Wednesday, 26 November 2014

Miliband urged to take a stance on bedroom tax policy

The Labour leader is being urged to take a stance on whether the party would scrap the bedroom tax if they came into power after a Scottish Labour shadow cabinet member said it would be abolished by the party.

The pressure on Ed Miliband comes after Jackie Baillie said on a BBC Scotland radio programme that Labour would abolish the tax, saying an announcement would be made ‘relatively soon’.

The SNP has said Mr Miliband should clarify what his party’s policy is.

Linda Fabiani, who sits on the Welfare Reform Committee and challenged Ms Baillie’s comments, said: ‘Labour is mired in confusion when it comes to the bedroom tax – it’s like the dance of the seven veils. There appears to be different policies and views from Labour spokespeople in different parts of the UK. Miliband needs to get a grip on this.’

Her comments came before two rallies in Glasgow against the changes to housing benefit, which took place over the weekend.

On the programme, Ms Bailie was asked: ‘Would a Westminster Labour government abolish the bedroom tax?’

She said: ‘We are very clear. Labour rejected this approach when it was put to them in government, for social landlords. We have campaigned for its abolition.

‘Yes we will abolish it. My understanding is that you can expect an announcement relatively soon.’

However, a UK Labour spokesman said the claims were against the party’s UK policy.

Readers' comments (14)

  • Peter Wicks

    For three long years this bloke has kept his mouth shut, so what makes the world think he will do anything or say anything to stop the Bedroom Tax cos the man is a waste of space.

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  • Well I would say he has hardly the chance.

    Nick Clegg was supposed to be perfect, as, with Cable and the rest.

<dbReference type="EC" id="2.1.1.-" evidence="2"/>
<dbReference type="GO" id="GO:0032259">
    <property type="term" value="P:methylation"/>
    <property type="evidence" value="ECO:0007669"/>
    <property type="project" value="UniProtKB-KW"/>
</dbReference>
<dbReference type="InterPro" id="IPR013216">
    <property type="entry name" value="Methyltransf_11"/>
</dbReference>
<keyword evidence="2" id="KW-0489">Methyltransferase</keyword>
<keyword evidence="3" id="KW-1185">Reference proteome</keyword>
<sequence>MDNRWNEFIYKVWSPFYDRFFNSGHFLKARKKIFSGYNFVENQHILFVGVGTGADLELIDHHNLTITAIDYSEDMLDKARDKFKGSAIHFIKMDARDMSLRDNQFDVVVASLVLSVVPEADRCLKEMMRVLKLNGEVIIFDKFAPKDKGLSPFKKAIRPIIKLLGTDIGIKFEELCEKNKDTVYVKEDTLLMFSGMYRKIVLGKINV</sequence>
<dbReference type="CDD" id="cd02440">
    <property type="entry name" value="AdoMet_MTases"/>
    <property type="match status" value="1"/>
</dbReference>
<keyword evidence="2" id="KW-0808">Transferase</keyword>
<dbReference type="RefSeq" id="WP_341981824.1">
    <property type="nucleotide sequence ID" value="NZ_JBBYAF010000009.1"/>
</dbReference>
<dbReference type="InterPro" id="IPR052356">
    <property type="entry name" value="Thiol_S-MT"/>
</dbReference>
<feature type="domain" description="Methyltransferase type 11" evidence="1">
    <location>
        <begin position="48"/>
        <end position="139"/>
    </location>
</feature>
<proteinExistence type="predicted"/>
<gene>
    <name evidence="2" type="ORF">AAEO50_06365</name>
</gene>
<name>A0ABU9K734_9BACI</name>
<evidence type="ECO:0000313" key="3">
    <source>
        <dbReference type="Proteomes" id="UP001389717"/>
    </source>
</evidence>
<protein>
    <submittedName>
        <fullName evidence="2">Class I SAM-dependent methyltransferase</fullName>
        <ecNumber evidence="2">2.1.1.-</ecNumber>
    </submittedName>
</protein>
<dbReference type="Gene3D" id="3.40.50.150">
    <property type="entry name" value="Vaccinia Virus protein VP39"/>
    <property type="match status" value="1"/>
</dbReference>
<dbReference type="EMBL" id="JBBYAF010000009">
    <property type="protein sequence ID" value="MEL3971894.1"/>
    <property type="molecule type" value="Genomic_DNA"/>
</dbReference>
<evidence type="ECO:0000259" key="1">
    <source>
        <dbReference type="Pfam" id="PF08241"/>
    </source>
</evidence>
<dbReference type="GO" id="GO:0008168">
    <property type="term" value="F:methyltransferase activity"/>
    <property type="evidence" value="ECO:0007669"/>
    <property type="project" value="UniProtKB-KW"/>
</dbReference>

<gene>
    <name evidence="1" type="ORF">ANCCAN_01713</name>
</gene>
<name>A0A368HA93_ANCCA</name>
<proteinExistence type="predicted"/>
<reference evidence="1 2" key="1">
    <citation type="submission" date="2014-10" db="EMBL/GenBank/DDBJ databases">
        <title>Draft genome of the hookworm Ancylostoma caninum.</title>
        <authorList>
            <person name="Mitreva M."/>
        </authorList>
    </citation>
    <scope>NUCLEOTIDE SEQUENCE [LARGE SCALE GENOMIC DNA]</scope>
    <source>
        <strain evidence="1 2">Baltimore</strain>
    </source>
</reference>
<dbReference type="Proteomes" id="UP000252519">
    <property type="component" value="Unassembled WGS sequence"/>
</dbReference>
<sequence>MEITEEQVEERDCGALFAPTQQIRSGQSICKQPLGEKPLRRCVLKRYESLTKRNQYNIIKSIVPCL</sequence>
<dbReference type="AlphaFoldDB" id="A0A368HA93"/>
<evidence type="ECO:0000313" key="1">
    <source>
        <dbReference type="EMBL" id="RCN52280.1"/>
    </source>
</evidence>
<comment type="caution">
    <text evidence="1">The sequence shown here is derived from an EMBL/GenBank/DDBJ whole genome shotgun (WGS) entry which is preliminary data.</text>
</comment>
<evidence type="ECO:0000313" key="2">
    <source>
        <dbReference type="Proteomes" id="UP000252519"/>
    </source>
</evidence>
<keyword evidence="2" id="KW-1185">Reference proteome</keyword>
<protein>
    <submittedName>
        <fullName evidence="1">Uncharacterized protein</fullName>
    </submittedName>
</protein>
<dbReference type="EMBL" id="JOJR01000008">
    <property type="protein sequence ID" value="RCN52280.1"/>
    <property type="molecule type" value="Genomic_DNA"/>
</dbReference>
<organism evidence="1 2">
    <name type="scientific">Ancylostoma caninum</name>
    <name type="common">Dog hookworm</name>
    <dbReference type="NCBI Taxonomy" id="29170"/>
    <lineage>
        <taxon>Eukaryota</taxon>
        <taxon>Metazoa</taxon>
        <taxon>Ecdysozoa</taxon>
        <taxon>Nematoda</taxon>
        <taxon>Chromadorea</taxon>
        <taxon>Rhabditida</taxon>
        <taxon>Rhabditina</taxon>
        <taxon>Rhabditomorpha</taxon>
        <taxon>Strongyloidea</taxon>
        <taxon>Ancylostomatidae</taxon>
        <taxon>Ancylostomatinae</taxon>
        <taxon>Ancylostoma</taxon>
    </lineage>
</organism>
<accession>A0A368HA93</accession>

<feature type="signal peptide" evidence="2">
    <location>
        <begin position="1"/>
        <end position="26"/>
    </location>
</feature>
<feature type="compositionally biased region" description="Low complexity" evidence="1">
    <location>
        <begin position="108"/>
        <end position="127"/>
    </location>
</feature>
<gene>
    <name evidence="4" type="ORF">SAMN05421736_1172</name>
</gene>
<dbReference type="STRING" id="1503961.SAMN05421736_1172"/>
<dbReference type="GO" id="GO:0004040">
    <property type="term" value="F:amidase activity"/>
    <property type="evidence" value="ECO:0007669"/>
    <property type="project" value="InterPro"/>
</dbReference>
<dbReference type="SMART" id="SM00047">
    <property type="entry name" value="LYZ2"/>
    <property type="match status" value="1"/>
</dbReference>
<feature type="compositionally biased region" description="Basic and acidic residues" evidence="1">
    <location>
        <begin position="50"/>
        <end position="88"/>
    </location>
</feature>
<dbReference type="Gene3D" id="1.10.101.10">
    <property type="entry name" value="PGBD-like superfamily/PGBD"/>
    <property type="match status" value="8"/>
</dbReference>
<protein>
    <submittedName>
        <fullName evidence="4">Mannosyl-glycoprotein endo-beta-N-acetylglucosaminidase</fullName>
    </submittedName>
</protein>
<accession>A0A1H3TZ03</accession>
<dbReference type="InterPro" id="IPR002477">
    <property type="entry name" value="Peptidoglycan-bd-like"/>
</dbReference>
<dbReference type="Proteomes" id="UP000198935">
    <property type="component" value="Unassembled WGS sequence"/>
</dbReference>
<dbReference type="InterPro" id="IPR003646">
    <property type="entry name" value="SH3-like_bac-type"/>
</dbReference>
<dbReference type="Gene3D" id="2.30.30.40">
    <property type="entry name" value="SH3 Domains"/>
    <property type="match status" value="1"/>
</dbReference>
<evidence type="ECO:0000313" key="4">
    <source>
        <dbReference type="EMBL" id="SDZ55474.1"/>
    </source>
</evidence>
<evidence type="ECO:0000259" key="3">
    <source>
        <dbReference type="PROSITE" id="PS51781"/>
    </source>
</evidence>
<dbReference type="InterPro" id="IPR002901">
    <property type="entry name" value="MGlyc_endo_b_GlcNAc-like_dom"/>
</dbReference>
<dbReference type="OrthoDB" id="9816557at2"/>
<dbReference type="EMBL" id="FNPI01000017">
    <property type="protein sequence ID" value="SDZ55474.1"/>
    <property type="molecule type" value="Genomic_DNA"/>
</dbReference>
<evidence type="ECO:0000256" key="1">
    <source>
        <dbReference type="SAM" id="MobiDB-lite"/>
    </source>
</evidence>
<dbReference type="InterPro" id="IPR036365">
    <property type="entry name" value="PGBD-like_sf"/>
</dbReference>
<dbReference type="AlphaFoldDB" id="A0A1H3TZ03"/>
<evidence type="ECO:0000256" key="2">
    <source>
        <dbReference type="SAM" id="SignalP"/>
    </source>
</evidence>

They have gradually turned into additions that are of use to this Government. Agreeing with most things.

    We have "food banks" and nothing was asked why? Legal aid is no longer the same, causing many to have no rights within the law.

    This Government has reduced the working class to their knees.

    I have read enough reports from the Conference, I find the whole subject distasteful and arrogant.

    As a grandmother, I have great respect for those trying to live through these times.

    I wish a future much better for all, this is hardly living.

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  • Mike Batt


    I can't see them abolishing it.

    I reckon they will amend it though.

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  • Daedalus

    I don't understand why he doesn't pledge to abolish it. He would gets lots of brownie points and increase his standing in the polls.

    Of course he wouldn't have to actually abolish it if he came to power. I think that there is some parliamentary rule about opposition pledges not being enforceable (and come to think of it government pledges are not enforceable either!)

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  • Pop Quiz

    Please list the Tory policies reversed or abolished by Labour during the past 30-years.

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  • It shouldn't have taken you that long to list all of them!

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  • He shouldn't need urging!!

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  • Rick Campbell

    OMG -- People can't figure out why Labour have kept their gobs shut.

    Perhaps because they know that the Tries know that Labour were looking at something similar nearly a decade ago.